On April 25, after delivering the Drone Campaign’s letter to the British Embassy, four of the anti-drone activists, members of the Berlin Peace Coordination (I was one of them), went to the German Parliament (“Bundestag”). A parliamentary debate had been scheduled for that afternoon on two separate opposition motions, brought by the Green and Left parliamentary groups, against any German acquisition of weaponized drones. Defense Minister de Mazière was present, watching the debate.
We had managed to obtain a small contingent of visitor seats in the observers’ gallery. When the first CDU speaker approached the microphone, we suddenly stood up in the gallery, raised our hands – with palms now covered in blood-red paint – and called out loudly and repeatedly, “Ban Combat Drones, Sir!”
As we expected, we were quickly asked to leave. Uncertain about possible legal repercussions (as this form of activism is not usual in Germany), we did not put up resistance as we were escorted out. At the small police station in the Bundestag, we were identified, photographed, told that charges would be brought against us and released.
In a press release subsequently issued by the Berlin Peace Coordination, the activists stated that we “sought to bring attention the gravity of the upcoming decision by the German government, either for or against weaponized drones, in light of the growing international struggle to ban such weapons.” We stated also that we wanted to show “solidarity with actions of US peace organizations such as Codepink.” And indeed, our action was reminiscent of the internationally famous 2007 photo of Codepink’s Desiree Ali-Fairooz confronting Condoleezza Rice with “bloody” hands.
But an image of bloody hands also evokes the specter of an ineradicable war guilt that is deeply disturbing to Germans. The anti-drone activists thus mocked the defense minister’s claims that, in promoting the idea of weaponized drones for Germany, he is motivated by ethical intentions and that Germany would never follow the brutal path of present US policy.
In order to convince the German public to accept the killer drones, German government spokespersons insist that Germany would never use drones outside of declared war zones or without parliamentary approval (as the United States is doing in Pakistan, Yemen, Somalia and elsewhere) because the German constitution would forbid this. German military spokespersons claim that German drones would not be used for targeted killings, but only to protect the lives of German soldiers in the field, while at the same time, they claim, posing less risk of collateral damage to civilians because of the drones’ purported accuracy. And German weapons manufacturers and their political allies request vast sums to develop German and European drone technology so as, they say, to avoid dependence on US drones and “questionable” US policies.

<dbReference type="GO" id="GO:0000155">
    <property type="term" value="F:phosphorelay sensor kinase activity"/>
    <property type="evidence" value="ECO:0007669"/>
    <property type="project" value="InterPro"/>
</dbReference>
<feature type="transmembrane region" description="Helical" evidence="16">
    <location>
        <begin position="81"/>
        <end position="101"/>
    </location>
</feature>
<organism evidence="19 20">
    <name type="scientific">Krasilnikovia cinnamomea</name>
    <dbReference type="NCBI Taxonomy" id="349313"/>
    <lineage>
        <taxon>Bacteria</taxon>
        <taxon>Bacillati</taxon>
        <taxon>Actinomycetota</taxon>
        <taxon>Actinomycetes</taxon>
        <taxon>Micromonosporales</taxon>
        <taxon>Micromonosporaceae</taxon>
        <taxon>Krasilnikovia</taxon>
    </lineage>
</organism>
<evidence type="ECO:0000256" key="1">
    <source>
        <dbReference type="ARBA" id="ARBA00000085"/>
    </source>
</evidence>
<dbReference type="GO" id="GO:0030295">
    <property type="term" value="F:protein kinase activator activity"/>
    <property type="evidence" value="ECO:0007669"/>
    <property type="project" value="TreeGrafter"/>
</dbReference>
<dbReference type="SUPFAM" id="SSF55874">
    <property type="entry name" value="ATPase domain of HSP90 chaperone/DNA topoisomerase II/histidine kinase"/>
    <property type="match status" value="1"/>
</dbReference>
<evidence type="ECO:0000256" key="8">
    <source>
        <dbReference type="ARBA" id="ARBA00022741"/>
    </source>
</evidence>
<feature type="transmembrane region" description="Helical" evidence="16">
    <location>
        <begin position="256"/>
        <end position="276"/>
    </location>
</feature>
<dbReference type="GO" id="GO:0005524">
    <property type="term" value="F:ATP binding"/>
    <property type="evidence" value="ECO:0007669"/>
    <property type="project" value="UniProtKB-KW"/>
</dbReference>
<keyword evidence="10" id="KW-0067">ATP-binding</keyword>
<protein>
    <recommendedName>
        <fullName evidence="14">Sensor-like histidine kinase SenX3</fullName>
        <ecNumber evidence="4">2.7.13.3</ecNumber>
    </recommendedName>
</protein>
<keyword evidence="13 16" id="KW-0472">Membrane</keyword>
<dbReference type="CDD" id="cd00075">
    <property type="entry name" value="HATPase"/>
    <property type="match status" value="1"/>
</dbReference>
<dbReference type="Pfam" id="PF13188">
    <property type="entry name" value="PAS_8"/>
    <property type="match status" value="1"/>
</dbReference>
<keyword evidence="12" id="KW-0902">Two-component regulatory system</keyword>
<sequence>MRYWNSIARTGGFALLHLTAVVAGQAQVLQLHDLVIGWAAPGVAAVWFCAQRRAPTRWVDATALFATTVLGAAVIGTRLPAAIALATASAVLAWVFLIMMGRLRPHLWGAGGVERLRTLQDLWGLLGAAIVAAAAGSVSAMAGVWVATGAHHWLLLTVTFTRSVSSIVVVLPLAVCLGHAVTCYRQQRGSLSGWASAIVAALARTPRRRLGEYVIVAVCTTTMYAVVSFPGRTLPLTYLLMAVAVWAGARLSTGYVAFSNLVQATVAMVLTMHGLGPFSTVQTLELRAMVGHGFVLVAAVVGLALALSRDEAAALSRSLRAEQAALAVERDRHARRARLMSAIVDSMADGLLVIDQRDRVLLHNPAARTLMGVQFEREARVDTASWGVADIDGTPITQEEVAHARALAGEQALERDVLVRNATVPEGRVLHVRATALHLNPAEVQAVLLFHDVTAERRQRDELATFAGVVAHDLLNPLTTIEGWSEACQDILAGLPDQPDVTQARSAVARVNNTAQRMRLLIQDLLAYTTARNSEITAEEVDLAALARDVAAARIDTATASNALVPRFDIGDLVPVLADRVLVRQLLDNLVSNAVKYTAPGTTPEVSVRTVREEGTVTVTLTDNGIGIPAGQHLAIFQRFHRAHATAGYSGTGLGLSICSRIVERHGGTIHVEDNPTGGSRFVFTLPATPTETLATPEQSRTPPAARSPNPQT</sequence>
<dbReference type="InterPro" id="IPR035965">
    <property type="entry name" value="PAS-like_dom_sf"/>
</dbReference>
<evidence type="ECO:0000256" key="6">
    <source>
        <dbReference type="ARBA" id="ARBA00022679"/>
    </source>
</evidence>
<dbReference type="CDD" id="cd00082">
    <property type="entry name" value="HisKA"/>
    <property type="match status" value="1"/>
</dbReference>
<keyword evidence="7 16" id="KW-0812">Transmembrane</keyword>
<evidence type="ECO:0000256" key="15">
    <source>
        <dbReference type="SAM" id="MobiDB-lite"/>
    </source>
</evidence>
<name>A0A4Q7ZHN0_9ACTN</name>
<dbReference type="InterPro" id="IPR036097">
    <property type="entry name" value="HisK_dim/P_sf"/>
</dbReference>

In an energetic pro-drone public-relations outreach campaign, Defense Minister de Maizière has even lately been approaching church leaders and peace groups in the spring of 2013 to assure them that weaponized drones are “ethically neutral” and can actually save lives. The response to this campaign has been decidedly mixed. “German drone, good drone” was the ironic headline of an article in a leading German daily that described a recent meeting of de Maizière with Catholic and Protestant church leaders. And when de Maizière tried to talk to a large audience of students in Berlin some weeks ago, they loudly and repeatedly chanted, “We love you, Thomas,” and he was forced to leave without giving his speech.